The Great Dune Trilogy

About the Author: Frank Herbert

Brian Herbert.


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  • The Great Dune Trilogy
  • Frank Herbert
  • 24 July 2017

The Great Dune TrilogyThree Of The Greatest SF Novels In The World In One Bumper Omnibus Herbert S Evocative, Epic Tales Are Set On The Desert Planet Arrakis, The Focus For A Complex Political And Military Struggle With Galaxy Wide RepercussionsArrakis Is The Source Of Spice, A Mind Enhancing Drug Which Makes Interstellar Travel Possible It Is The Most Valuable Substance In The Galaxy When Duke Atreides And His Family Take Up Court There, They Fall Into A Trap Set By The Duke S Bitter Rival, Baron Harkonnen The Duke Is Poisoned, But His Wife And Her Son Paul Escape To The Vast And Arid Deserts Of Arrakis, Which Have Given The Planet Its Nickname Of DunePaul And His Mother Join The Fremen, The Arrakis Natives, Who Have Learnt To Live In This Harsh And Complex Ecosystem But Learning To Survive Is Not Enough Paul S Destiny Was Mapped Out Long Ago And His Mother Is Committed To Seeing It Fulfilled

10 thoughts on “The Great Dune Trilogy

  1. Jan-Maat says:

    Frank Herbert s Dune was in part inspired by his experience working in a research centre in California studying desertification The realisation of the interrelationship of environment, people and culture coming out of that experience is a key feature of the series At the centre of the first novel is a desert planet, Arrakis, and the secret desire of its inhabitants to transform it s ecology It is a great science fiction novel about systems of power and the role of ecology, although admittedly delivered in an accept it or loath it writing style and with various weird ideas including Feudalism in space, a stress on lineages in which nonetheless many of the women seem to be mystic concubines, homosexuality is shorthand for depraved evil, and space Arabs with blue eyes.The sequels are not fascinating unlike the first novel Full of enthusiasm after reading Dune I read Dune Messiah but it is one of those books that divides the fans from the readers I suppose In Children of Dune we see the surface of Arrakis beginning to change as the plans to transform the ecology of the plant are being put into effect, and some of the social implications of those changes beginning to emerge, but the book is not as packed with ideas as Dune For something similarly ambitious yet consistent in its delivery I lost interest in this series as it ran on and on I personally prefer Brian Aldiss Helliconia Trilogy.The weigh of the ideas is really all placed in the first volume The Feudal Federalism of the Space Empire, the breeding programme to create a Messiah figure who can guide humanity towards an unpredictable future, the land makes the people and the people make the land, the replacement of computers with specialised people The subsequent books are really just the working through of the ideas set out there It is all inevitable and the reading as a result is poorer Dune perhaps epitomises science fiction The willingness to embrace big ideas and show them playing out on a broad canvas married to uneven writing and a a certain what the Hell ness as the author lays out their pet sociological anthropological opinions The David Lynch film, I feel, captures the oddness of the reading experience quite well and perhaps sets about chopping at the text with a brutality which oddly appropriate Alternatively it offers a combination of the latter books of the Old Testament with a sensitivity towards the influence of the environment upon man and of man upon the environment At points this works on its own terms, at others it rather strangles itself with its own pretensions You have to read it to believe it.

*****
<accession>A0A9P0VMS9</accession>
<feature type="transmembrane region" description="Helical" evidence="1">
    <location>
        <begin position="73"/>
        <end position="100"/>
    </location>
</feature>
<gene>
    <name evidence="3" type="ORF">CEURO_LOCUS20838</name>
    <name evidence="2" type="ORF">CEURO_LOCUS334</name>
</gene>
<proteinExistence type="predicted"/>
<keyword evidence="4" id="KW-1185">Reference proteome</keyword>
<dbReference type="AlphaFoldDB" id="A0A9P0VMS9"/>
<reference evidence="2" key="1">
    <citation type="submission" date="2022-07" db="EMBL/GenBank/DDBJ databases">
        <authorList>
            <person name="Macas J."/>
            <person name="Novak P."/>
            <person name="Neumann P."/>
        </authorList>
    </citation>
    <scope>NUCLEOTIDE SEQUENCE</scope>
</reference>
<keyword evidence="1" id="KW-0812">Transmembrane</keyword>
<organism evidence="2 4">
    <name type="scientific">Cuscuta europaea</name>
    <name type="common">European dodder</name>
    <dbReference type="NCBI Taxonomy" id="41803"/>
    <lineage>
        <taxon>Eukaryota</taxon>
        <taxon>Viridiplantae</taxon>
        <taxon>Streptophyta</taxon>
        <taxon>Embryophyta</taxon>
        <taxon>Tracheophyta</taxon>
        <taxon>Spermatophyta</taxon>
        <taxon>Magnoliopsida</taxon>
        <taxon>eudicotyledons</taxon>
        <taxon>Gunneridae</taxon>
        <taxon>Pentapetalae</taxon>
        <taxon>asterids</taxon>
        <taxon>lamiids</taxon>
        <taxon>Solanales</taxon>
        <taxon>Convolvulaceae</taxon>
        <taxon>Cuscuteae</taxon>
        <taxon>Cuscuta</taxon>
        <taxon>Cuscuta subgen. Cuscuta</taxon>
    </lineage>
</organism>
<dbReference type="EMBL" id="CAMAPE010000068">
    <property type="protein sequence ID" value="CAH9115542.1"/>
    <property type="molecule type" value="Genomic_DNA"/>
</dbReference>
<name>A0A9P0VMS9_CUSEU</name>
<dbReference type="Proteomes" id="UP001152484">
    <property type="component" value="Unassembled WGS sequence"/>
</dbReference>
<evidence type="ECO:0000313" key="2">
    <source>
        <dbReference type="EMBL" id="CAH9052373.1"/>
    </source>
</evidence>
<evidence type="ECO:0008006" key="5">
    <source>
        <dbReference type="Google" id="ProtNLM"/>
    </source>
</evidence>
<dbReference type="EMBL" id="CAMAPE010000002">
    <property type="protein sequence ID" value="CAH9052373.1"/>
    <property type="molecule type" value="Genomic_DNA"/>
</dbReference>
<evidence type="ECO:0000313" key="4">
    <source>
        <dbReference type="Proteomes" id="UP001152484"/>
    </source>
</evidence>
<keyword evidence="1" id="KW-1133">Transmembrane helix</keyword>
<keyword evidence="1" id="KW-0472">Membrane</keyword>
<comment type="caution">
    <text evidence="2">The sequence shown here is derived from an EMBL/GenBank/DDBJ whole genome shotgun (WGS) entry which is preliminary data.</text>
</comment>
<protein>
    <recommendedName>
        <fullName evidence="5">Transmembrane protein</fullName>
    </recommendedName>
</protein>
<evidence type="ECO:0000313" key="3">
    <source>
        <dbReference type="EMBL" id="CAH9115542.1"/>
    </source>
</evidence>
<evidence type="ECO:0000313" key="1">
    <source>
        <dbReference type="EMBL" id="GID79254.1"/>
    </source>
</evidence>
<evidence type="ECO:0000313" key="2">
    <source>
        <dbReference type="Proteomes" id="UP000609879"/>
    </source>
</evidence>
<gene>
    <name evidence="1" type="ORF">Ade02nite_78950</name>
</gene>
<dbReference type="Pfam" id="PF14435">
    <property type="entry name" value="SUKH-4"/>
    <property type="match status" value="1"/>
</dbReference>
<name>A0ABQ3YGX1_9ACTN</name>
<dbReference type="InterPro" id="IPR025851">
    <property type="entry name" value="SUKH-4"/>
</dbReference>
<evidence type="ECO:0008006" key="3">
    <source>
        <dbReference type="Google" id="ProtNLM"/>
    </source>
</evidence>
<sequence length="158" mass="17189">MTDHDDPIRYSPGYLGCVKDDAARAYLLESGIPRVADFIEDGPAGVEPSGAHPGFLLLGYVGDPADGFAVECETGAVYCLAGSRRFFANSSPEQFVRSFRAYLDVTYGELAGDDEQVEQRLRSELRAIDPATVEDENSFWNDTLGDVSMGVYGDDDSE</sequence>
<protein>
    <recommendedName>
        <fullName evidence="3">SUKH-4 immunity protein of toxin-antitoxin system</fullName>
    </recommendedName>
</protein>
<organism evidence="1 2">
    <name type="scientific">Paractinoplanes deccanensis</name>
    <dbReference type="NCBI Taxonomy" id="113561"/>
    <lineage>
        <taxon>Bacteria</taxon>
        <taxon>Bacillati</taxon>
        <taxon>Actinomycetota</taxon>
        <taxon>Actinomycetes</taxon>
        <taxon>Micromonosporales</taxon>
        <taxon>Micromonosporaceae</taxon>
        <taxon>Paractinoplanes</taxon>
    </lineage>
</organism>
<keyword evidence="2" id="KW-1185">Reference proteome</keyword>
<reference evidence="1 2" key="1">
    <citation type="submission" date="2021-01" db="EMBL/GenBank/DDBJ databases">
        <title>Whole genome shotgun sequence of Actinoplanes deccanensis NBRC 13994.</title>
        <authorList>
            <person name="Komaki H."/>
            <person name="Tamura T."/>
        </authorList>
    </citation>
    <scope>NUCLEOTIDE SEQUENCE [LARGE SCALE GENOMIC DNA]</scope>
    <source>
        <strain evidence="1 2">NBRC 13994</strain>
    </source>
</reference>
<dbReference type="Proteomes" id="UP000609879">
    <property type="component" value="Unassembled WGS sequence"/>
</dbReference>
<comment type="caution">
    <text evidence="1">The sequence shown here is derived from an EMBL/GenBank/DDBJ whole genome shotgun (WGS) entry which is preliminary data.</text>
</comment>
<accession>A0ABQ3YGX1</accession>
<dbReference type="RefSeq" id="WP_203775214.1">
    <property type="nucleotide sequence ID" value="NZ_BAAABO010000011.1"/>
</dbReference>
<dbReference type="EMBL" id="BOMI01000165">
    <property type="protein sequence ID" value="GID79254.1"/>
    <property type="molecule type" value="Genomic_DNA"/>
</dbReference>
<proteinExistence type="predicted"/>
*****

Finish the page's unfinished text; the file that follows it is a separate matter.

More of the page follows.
2. Apatt says:

    A lot of people only read the first book, including people who seldom read sci fi and people who only read just this one sci fi book The other two books are definitely worthwhile, especially the third volume I have not read anything subsequent to the third book If you are interested these are my reviews 1 Dune2 Dune Messiah3 Children of Dune